Frank Field (cricketer, born 1874)

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Frank Ernest Field or Ernest Frank Field (23 September 1874 in Weethley, Warwickshire, England – 25 August 1934 in Droitwich, Worcestershire, England) was a Warwickshire fast bowler who is best remembered for sharing with Frank Foster the bowling honours in Warwickshire's flukish County Championship triumph in the abnormally dry summer of 1911 - the only time any county outside the "Big Six" (Yorkshire, Lancashire, Nottinghamshire, Middlesex, Kent and Surrey) won between 1890 and 1935.

However, aside from this triumph, Field had a long career before Foster even played for Warwickshire. Indeed, if Foster's career was tragic, Field's was in many ways more so, for a succession of serious accidents hampered him at exactly the time he would otherwise have become a top-class fast bowler and a candidate for representative honours.

Field first played for Warwickshire in 1897, but it was only the following year with a tireless 8 for 144 in an innings of 509 against Gloucestershire that he was seen as possibly a major acquisition for the county. Despite occasional setbacks, he advanced rapidly to be Warwickshire's leading bowler in the dry summer of 1899 with 73 wickets for 23 each - a remarkable performance on such true pitches as Edgbaston was then known for. His 12 for 194 against the powerful Surrey batting made many critics believe Field would become England's first-choice fast bowler within a few years. 1900 saw him take 100 wickets for the first time, and he maintained his form through 1901 despite an injury early in the season.

However, the sequence of tragedies that was to ruin Field's career began the following year when extremely wet weather and the slow-drying nature of the Edgbaston ground made Field worthless for most of the season. This was repeated the following year, but his value to the team on hard wickets was already unquestioned. However, the following three mainly fine summers - when his bowling would have been wanted regularly rather than occasionally - were almost entirely wiped out by a succession of injuries and strains. In 1906, indeed, he suffered a heel injury in the first match and did not play again.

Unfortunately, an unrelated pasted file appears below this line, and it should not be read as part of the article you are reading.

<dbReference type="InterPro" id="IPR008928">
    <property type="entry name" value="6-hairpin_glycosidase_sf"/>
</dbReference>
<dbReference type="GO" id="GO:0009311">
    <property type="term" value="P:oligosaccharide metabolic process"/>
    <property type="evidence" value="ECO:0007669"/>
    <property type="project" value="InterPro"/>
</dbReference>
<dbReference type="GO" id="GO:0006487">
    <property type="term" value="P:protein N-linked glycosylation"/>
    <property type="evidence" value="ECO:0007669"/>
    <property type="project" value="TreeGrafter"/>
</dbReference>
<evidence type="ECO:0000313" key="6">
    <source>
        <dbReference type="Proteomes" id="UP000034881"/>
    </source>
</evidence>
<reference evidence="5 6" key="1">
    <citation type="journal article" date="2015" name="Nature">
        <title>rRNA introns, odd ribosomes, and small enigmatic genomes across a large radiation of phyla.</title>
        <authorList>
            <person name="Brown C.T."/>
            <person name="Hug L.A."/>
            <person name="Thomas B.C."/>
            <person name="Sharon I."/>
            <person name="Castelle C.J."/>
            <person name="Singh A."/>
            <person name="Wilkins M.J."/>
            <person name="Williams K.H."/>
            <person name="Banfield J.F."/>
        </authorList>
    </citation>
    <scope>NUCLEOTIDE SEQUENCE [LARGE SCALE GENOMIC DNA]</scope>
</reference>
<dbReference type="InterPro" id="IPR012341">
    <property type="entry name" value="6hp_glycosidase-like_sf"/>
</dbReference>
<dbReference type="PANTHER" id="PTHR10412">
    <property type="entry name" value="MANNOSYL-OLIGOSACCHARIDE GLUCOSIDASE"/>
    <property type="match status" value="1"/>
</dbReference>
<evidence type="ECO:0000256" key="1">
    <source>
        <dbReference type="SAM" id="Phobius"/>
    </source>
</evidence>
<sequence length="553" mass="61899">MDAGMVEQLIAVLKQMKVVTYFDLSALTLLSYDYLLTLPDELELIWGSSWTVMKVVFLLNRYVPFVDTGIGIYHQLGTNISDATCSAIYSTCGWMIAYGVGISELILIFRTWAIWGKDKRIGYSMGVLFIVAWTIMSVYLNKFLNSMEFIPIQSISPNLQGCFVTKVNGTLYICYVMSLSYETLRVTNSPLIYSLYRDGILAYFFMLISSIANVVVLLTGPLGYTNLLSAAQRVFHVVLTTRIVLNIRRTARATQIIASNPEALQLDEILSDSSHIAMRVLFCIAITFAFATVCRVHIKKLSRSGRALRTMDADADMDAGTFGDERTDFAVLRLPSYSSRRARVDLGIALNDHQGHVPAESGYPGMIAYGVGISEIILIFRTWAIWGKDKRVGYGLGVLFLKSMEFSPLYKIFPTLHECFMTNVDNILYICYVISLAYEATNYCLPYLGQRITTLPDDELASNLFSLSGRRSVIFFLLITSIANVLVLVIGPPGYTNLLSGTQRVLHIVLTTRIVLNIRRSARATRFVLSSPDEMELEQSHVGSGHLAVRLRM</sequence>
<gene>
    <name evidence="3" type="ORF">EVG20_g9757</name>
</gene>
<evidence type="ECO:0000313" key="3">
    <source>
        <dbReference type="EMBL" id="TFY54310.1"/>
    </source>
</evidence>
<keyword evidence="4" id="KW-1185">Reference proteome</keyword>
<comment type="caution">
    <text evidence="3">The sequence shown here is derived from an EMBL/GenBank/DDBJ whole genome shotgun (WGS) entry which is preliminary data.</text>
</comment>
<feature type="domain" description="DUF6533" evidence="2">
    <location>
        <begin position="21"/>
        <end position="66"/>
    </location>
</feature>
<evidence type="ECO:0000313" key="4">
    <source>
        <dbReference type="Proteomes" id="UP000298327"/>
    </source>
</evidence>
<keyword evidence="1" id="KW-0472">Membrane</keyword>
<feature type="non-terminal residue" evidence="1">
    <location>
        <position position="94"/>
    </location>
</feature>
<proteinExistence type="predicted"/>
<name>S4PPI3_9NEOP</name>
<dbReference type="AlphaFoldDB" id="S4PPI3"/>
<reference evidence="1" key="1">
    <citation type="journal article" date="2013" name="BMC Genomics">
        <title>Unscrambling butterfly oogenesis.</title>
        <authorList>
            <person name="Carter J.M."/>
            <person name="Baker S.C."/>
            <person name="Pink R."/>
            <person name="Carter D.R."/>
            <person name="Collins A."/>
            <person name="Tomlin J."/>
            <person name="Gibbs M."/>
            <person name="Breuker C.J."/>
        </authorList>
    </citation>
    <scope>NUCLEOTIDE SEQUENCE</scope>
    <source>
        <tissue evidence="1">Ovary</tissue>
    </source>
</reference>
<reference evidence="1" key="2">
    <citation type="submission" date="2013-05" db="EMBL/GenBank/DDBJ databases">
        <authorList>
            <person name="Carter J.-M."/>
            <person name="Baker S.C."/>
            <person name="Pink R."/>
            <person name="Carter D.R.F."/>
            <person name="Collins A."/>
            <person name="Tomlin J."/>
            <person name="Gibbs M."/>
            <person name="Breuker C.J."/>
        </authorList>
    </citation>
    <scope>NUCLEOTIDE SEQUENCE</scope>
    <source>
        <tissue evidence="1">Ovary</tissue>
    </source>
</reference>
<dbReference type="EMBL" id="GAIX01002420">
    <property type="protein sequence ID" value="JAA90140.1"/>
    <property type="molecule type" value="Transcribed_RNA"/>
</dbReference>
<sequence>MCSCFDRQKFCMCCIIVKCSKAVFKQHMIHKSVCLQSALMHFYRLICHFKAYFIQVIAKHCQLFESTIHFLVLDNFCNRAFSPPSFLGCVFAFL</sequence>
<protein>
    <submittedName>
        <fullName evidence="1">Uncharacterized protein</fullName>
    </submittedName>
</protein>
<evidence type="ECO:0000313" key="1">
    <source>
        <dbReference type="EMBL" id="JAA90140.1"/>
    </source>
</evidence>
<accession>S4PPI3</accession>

Doubts were expressed over Field's capacity to recover from such an appalling series of setbacks, and though he was expensive even when wanted in the wet 1907 summer, 1908 saw Field, despite having little support, have his best season yet highlighted by an impressive performance against Yorkshire (who came closer to losing a match than at any other time that year). However, a disappointing 1909 suggested that Field was past it. And though 1910 saw Field come closer to his best (notably against Yorkshire at Edgbaston when he bowled them out for 125 on a perfect pitch), there was little belief he could survive a full season of dry wickets. All expectations, though were refuted by his consistently excellent work on the lightning fast wickets of 1911, which saw him take 122 wickets in 19 games for 19.48 each - slightly better even than Foster.

However, again a wet summer where his pace was of no value prevented Field from keeping up his form, and an injury in 1913 at the age of thirty-seven put paid to hopes of Field having another season like 1911. He bowled quite well in 1914 and played a few matches with success in 1919, but was clearly unable at forty-three to bowl a full season at full pace, and he retired the following year.

Field had no pretensions to be a batsman, but at his best was a bowler of considerable pace and capable of a sharp break-back on a worn pitch, as was shown most clearly in Warwickshire's crucial win against Yorkshire at Harrogate in 1911, when he took 7 for 20 to bowl Yorkshire out for 58.

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